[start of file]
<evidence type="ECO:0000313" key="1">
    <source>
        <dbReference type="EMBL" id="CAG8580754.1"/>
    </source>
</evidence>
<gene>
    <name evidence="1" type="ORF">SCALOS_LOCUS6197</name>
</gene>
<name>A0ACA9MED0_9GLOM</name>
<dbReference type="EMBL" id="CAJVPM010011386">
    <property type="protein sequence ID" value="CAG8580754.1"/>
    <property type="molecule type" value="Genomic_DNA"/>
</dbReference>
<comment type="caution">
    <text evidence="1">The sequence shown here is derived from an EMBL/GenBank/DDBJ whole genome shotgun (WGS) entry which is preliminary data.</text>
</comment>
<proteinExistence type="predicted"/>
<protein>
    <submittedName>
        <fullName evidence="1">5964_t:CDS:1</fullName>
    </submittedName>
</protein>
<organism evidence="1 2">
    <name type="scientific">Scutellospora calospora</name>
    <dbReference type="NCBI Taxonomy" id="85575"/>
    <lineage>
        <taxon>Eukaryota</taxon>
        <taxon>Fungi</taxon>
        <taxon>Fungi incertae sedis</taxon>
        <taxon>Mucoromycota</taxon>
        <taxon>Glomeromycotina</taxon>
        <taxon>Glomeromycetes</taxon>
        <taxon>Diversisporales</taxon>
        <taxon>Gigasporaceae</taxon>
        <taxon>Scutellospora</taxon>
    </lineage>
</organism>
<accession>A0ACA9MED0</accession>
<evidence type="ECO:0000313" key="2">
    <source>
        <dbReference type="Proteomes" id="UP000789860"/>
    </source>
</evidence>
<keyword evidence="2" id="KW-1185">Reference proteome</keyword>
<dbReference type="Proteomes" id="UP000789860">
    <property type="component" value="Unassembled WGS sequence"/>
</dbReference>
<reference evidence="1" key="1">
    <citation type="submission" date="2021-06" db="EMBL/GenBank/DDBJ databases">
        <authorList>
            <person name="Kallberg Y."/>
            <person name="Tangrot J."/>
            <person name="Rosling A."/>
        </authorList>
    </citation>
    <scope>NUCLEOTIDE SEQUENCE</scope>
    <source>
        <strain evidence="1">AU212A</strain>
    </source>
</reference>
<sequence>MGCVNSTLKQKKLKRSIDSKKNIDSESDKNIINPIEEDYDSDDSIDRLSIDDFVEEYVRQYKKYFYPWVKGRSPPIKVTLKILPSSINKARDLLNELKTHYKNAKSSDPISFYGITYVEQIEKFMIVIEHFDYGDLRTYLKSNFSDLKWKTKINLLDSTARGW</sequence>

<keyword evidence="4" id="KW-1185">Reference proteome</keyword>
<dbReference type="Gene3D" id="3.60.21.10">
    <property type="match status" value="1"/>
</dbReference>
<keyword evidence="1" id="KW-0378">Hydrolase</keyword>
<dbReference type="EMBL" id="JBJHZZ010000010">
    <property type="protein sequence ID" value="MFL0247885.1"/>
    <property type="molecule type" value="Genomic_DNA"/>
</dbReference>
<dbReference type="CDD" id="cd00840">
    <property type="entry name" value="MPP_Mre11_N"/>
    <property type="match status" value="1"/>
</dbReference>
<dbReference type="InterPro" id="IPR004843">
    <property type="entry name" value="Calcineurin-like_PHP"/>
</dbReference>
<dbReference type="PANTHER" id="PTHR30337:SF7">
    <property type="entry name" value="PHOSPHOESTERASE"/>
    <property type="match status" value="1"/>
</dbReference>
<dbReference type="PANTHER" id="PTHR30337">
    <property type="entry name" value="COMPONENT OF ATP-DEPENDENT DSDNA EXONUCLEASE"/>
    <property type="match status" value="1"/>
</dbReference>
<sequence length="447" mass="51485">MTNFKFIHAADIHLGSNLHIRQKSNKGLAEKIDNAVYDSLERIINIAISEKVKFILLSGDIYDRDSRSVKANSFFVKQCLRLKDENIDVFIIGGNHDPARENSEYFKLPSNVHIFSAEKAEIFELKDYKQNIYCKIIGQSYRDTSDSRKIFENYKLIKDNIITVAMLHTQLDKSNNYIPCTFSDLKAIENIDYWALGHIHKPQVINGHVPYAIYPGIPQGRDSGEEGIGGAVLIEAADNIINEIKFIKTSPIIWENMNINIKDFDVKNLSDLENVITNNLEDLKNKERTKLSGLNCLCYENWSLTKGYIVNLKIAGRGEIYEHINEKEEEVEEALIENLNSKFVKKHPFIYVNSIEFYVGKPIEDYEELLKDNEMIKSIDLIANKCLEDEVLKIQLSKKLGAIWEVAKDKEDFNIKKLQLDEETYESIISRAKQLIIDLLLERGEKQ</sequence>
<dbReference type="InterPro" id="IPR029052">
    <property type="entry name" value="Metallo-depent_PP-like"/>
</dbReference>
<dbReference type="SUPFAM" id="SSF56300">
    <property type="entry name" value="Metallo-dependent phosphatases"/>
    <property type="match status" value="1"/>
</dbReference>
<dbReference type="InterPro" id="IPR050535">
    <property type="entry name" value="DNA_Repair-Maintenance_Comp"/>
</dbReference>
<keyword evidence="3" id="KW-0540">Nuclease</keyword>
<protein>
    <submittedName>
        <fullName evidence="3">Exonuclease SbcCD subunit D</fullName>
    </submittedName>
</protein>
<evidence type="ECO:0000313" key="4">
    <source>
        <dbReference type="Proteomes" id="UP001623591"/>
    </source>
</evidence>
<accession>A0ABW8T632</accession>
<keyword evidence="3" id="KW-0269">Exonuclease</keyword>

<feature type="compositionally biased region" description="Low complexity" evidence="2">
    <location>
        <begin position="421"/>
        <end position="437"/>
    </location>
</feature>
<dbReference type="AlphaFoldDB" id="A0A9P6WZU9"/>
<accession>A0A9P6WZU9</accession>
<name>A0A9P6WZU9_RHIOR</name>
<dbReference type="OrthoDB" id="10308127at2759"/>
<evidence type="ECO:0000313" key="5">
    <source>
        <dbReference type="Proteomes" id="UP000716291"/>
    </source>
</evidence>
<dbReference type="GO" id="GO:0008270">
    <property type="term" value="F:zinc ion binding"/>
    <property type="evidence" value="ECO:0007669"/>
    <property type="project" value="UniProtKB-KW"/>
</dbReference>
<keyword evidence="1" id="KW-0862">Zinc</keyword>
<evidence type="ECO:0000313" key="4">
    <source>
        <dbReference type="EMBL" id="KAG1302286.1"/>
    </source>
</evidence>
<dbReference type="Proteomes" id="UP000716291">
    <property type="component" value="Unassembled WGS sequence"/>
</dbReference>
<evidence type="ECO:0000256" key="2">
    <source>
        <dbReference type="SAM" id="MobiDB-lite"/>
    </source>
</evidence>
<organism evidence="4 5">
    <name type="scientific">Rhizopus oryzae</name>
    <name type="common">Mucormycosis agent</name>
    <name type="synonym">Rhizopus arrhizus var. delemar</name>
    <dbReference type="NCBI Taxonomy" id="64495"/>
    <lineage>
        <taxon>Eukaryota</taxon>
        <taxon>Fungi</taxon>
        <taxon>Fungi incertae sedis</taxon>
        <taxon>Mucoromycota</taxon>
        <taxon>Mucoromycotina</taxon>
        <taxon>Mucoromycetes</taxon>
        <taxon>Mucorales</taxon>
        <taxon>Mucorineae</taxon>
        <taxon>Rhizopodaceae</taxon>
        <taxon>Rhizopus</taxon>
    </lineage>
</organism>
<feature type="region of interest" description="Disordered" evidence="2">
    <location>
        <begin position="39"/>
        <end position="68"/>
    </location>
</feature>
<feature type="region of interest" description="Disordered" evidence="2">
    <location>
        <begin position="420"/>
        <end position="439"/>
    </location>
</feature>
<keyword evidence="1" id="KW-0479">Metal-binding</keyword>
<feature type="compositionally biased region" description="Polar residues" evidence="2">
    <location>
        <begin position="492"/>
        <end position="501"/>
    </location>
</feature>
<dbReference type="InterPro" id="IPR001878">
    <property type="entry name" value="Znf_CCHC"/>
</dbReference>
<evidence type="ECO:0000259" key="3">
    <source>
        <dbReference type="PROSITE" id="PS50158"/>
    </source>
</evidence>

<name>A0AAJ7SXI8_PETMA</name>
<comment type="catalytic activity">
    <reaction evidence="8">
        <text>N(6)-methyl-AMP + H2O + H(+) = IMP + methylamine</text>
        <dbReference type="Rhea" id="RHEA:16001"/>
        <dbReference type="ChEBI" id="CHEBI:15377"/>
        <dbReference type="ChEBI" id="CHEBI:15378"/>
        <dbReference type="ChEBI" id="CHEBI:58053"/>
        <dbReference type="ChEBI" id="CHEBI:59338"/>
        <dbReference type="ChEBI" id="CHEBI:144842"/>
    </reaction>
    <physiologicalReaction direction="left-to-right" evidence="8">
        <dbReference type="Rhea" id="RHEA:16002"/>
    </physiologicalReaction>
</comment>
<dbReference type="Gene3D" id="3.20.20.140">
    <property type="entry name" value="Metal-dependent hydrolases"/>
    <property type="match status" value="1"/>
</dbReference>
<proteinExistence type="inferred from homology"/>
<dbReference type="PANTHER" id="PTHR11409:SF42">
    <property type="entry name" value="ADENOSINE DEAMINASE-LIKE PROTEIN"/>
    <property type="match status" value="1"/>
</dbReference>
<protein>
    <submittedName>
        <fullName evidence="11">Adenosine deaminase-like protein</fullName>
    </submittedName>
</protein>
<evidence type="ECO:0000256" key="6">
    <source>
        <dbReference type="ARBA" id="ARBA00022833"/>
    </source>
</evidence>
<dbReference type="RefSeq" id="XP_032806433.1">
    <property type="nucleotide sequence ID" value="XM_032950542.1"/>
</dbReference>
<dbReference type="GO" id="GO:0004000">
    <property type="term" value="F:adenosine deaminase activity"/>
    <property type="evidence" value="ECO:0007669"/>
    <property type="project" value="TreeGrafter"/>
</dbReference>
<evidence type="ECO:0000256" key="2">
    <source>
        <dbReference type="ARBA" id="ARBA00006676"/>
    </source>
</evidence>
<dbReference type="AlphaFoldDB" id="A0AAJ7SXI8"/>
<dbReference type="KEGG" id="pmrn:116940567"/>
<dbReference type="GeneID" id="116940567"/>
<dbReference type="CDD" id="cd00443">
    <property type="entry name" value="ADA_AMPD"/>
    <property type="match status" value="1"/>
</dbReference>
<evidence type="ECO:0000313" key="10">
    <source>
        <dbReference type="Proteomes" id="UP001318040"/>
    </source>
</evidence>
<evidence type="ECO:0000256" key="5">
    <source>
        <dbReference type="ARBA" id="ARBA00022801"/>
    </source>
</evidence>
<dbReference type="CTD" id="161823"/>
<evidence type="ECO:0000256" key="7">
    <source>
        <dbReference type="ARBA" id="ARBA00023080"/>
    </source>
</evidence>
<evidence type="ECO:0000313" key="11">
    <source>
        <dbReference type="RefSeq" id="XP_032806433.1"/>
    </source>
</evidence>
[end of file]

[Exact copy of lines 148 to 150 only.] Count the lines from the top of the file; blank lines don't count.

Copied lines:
    <dbReference type="NCBI Taxonomy" id="64495"/>
    <lineage>
        <taxon>Eukaryota</taxon>